Without fail, in every lesson I teach, whether public or private, I surprise someone with what I want them to do with their arms. And though that sounds really wrong when I re-read it, it's true. The amount of tone you should have in your arms is highly subjective - especially in the salsa world - so today, I'm explaining my take on it.
My students have heard me tout "tone without tension" more times than they would like, I'm sure. But let's be honest - every physical activity or sport demands this very distinction. Tension slows you down and often causes injury. Think of downhill skiing with tense legs... I'd rather not. Or biking with tense hands - Ouch. Or, since it's March (Go Big Blue!!), shooting a free throw while tensing your arms. It's not even an option in other sports, yet we try it all the time on the dance floor. Which, if you think about it, makes even less sense because we're not only affecting ourselves - we're hindering our partner. So let's all say it together: tone without tension.
Honestly, life itself begs for the distinction. We naturally hold tension in our traps, which as we all notice when we're lucky enough to get a shoulder rub, sucks! Our muscles want to help us. All we have to do is engage them.. .then breathe. Harder than it sounds unfortunately.
Start with engaging your center - your core, your powerhouse, your abdominal muscles - I don't care what you call it as long as it's not hanging loose over your belt buckle. Then relax with it still engaged. Breathing comes in ever so handy in dancing, I've noticed. Now radiate that tone down your relaxed arms and out your finger tips. Next, relax your shoulders. Breathe again. Re-engage your center. Lastly, relax again.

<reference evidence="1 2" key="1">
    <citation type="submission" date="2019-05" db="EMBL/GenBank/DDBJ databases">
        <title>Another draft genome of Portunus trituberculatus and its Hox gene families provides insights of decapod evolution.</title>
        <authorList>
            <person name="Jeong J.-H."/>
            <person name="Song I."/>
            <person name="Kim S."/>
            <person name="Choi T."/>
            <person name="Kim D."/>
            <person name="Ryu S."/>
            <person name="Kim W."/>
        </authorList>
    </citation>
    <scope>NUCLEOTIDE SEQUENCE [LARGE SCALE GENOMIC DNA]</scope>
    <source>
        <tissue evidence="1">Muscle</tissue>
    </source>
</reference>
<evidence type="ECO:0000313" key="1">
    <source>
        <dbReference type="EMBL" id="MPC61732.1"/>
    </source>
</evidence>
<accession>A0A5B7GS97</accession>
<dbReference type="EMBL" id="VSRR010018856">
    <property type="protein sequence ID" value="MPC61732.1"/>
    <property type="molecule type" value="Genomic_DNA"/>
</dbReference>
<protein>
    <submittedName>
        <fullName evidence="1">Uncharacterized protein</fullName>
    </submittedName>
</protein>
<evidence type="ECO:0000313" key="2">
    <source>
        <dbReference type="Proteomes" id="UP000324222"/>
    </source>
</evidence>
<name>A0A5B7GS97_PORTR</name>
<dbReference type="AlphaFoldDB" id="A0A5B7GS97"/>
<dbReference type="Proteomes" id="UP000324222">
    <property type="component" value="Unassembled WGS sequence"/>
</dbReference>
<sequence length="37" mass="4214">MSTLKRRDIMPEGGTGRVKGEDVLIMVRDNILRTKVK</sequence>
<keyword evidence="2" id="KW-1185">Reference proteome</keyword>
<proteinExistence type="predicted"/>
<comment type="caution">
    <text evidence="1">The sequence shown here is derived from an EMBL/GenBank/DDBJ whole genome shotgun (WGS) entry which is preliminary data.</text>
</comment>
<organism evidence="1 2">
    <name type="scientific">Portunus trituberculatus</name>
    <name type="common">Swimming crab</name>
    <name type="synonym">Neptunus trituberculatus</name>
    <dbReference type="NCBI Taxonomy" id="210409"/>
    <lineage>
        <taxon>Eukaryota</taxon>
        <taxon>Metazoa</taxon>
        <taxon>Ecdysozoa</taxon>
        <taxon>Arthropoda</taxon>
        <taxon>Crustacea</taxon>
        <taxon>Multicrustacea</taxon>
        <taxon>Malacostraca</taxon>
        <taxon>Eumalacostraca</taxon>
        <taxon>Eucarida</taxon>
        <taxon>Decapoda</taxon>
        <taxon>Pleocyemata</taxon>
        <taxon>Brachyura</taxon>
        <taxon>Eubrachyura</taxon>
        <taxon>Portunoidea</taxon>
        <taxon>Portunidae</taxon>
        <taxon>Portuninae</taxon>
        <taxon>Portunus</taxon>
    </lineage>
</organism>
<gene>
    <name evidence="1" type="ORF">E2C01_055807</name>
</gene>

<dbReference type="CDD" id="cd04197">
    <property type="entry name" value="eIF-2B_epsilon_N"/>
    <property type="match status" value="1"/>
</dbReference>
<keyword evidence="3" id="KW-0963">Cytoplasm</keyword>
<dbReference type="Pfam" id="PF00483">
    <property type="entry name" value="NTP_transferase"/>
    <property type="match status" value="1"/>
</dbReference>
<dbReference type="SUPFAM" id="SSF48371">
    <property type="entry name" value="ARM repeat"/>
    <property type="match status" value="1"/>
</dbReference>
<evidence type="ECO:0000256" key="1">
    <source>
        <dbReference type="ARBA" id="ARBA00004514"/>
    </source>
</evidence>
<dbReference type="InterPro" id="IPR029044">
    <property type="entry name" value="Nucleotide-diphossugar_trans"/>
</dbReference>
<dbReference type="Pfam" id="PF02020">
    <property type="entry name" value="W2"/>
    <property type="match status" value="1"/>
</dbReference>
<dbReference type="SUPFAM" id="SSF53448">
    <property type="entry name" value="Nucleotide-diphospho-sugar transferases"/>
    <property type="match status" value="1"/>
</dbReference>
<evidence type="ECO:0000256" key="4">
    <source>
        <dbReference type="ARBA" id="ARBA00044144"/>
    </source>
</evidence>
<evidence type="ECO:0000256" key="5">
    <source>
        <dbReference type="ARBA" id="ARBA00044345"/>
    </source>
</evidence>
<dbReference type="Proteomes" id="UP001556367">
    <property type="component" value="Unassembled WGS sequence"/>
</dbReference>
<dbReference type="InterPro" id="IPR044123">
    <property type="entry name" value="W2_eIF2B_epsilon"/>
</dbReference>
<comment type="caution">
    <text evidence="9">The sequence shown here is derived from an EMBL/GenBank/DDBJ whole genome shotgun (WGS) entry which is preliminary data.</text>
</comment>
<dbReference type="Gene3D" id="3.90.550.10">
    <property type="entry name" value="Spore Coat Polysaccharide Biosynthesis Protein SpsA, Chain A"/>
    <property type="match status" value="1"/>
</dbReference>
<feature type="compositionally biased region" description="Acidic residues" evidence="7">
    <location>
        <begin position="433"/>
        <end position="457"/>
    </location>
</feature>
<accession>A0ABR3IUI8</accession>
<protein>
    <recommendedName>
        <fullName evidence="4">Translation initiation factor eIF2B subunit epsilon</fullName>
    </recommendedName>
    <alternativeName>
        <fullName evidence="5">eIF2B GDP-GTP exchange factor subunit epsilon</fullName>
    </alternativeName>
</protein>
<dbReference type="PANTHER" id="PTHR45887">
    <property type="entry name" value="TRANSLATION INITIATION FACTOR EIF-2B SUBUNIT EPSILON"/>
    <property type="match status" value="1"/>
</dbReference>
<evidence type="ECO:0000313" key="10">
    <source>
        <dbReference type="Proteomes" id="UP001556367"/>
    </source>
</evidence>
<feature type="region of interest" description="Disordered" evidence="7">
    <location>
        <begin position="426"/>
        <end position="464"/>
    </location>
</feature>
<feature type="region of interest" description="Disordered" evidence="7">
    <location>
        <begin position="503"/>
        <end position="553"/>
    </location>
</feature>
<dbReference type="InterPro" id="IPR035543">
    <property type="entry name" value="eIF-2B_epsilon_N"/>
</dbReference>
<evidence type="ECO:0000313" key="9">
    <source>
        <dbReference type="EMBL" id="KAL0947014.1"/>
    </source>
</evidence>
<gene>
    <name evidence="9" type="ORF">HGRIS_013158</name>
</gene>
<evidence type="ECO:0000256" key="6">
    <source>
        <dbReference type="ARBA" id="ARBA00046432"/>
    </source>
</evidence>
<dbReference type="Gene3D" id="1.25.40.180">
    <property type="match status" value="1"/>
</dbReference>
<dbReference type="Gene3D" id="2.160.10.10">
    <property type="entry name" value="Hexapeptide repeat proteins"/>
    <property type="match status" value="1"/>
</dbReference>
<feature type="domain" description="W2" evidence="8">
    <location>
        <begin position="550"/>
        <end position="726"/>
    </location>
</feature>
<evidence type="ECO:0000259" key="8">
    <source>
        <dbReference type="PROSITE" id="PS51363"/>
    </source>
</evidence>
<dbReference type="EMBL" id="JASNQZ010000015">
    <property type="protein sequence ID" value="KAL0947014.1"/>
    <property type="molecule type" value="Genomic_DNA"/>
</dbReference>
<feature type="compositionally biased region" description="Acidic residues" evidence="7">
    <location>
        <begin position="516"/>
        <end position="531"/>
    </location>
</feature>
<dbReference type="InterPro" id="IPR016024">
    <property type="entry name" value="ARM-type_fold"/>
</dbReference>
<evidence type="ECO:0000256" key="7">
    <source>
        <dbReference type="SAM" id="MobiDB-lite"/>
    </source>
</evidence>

Notice the importance of relaxing?! If not, I'll mention it again - I'm not scared;p When you have subtle tone in your arms, you're giving your partner a great gift, so you can relax knowing s/he will relish that gift. For my guys, you have to relax even more because you're naturally stronger in your upper body. So, for kicks, let's all say it together: Relax!
For the record, I'm definitely not advocating noodle arms. One of my pet peeves is when women don't give you anything in the arms. If dance is like a conversation, that would be like ignoring everything your partner says (and in my opinion, grounds for a good shaking). That being said, more often than not, people err on the side of too tense, which is why I've written the blog the way I have.
It boils down to the this: connection generates from your center. The arms and hands are merely the channel we use to communicate - they are not the message. Tension in the channel is as useful as static on your TV. If you have questions about this or other dance topics, call me for a private lesson, 303-895-0655.
Let's all say it together: See you on the hardwood!
Allison loves to write almost as much as she loves to dance, so no one had to twist her arm to get her to write about dancing!